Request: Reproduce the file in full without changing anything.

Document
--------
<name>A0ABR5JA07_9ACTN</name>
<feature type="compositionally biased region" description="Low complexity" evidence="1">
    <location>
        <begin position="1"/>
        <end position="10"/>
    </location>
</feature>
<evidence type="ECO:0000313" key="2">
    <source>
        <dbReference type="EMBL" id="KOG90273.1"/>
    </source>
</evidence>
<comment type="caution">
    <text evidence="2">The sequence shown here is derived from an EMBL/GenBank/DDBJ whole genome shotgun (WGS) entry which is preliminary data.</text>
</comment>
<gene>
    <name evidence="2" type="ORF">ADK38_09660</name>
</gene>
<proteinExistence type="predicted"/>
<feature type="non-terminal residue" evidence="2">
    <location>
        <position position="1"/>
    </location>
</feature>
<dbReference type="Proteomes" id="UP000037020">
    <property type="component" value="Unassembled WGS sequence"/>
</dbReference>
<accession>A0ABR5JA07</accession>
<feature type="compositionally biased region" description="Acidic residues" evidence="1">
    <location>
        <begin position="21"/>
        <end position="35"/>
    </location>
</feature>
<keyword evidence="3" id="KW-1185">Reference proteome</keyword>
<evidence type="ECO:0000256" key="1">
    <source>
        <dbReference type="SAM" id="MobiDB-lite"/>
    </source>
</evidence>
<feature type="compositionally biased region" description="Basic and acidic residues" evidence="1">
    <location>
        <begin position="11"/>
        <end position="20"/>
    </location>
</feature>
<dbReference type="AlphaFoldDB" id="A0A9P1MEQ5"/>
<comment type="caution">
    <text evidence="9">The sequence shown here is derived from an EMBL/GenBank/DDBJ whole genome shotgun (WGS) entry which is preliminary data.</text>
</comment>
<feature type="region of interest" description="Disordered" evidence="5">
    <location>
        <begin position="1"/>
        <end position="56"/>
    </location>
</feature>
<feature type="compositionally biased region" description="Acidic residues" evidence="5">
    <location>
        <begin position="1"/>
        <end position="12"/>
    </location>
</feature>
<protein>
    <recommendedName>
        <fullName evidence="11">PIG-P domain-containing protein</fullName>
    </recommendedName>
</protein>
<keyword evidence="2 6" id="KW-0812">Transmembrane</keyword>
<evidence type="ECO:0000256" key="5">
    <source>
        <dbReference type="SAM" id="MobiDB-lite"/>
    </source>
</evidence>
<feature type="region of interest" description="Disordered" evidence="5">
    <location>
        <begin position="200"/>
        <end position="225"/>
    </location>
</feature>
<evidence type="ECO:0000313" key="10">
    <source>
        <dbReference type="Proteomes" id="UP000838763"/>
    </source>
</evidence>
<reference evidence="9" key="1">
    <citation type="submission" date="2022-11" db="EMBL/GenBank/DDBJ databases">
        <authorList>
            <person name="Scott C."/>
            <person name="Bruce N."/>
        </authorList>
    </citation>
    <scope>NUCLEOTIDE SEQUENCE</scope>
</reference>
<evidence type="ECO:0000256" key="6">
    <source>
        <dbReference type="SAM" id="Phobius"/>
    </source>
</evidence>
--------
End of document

<name>A0ABR5JA07_9ACTN</name>
<feature type="compositionally biased region" description="Low complexity" evidence="1">
    <location>
        <begin position="1"/>
        <end position="10"/>
    </location>
</feature>
<evidence type="ECO:0000313" key="2">
    <source>
        <dbReference type="EMBL" id="KOG90273.1"/>
    </source>
</evidence>
<comment type="caution">
    <text evidence="2">The sequence shown here is derived from an EMBL/GenBank/DDBJ whole genome shotgun (WGS) entry which is preliminary data.</text>
</comment>
<gene>
    <name evidence="2" type="ORF">ADK38_09660</name>
</gene>
<proteinExistence type="predicted"/>
<feature type="non-terminal residue" evidence="2">
    <location>
        <position position="1"/>
    </location>
</feature>
<dbReference type="Proteomes" id="UP000037020">
    <property type="component" value="Unassembled WGS sequence"/>
</dbReference>
<accession>A0ABR5JA07</accession>
<feature type="compositionally biased region" description="Acidic residues" evidence="1">
    <location>
        <begin position="21"/>
        <end position="35"/>
    </location>
</feature>
<keyword evidence="3" id="KW-1185">Reference proteome</keyword>
<evidence type="ECO:0000256" key="1">
    <source>
        <dbReference type="SAM" id="MobiDB-lite"/>
    </source>
</evidence>
<feature type="compositionally biased region" description="Basic and acidic residues" evidence="1">
    <location>
        <begin position="11"/>
        <end position="20"/>
    </location>
</feature>
<dbReference type="AlphaFoldDB" id="A0A9P1MEQ5"/>
<comment type="caution">
    <text evidence="9">The sequence shown here is derived from an EMBL/GenBank/DDBJ whole genome shotgun (WGS) entry which is preliminary data.</text>
</comment>
<feature type="region of interest" description="Disordered" evidence="5">
    <location>
        <begin position="1"/>
        <end position="56"/>
    </location>
</feature>
<feature type="compositionally biased region" description="Acidic residues" evidence="5">
    <location>
        <begin position="1"/>
        <end position="12"/>
    </location>
</feature>
<protein>
    <recommendedName>
        <fullName evidence="11">PIG-P domain-containing protein</fullName>
    </recommendedName>
</protein>
<keyword evidence="2 6" id="KW-0812">Transmembrane</keyword>
<evidence type="ECO:0000256" key="5">
    <source>
        <dbReference type="SAM" id="MobiDB-lite"/>
    </source>
</evidence>
<feature type="region of interest" description="Disordered" evidence="5">
    <location>
        <begin position="200"/>
        <end position="225"/>
    </location>
</feature>
<evidence type="ECO:0000313" key="10">
    <source>
        <dbReference type="Proteomes" id="UP000838763"/>
    </source>
</evidence>
<reference evidence="9" key="1">
    <citation type="submission" date="2022-11" db="EMBL/GenBank/DDBJ databases">
        <authorList>
            <person name="Scott C."/>
            <person name="Bruce N."/>
        </authorList>
    </citation>
    <scope>NUCLEOTIDE SEQUENCE</scope>
</reference>
<evidence type="ECO:0000256" key="6">
    <source>
        <dbReference type="SAM" id="Phobius"/>
    </source>
</evidence>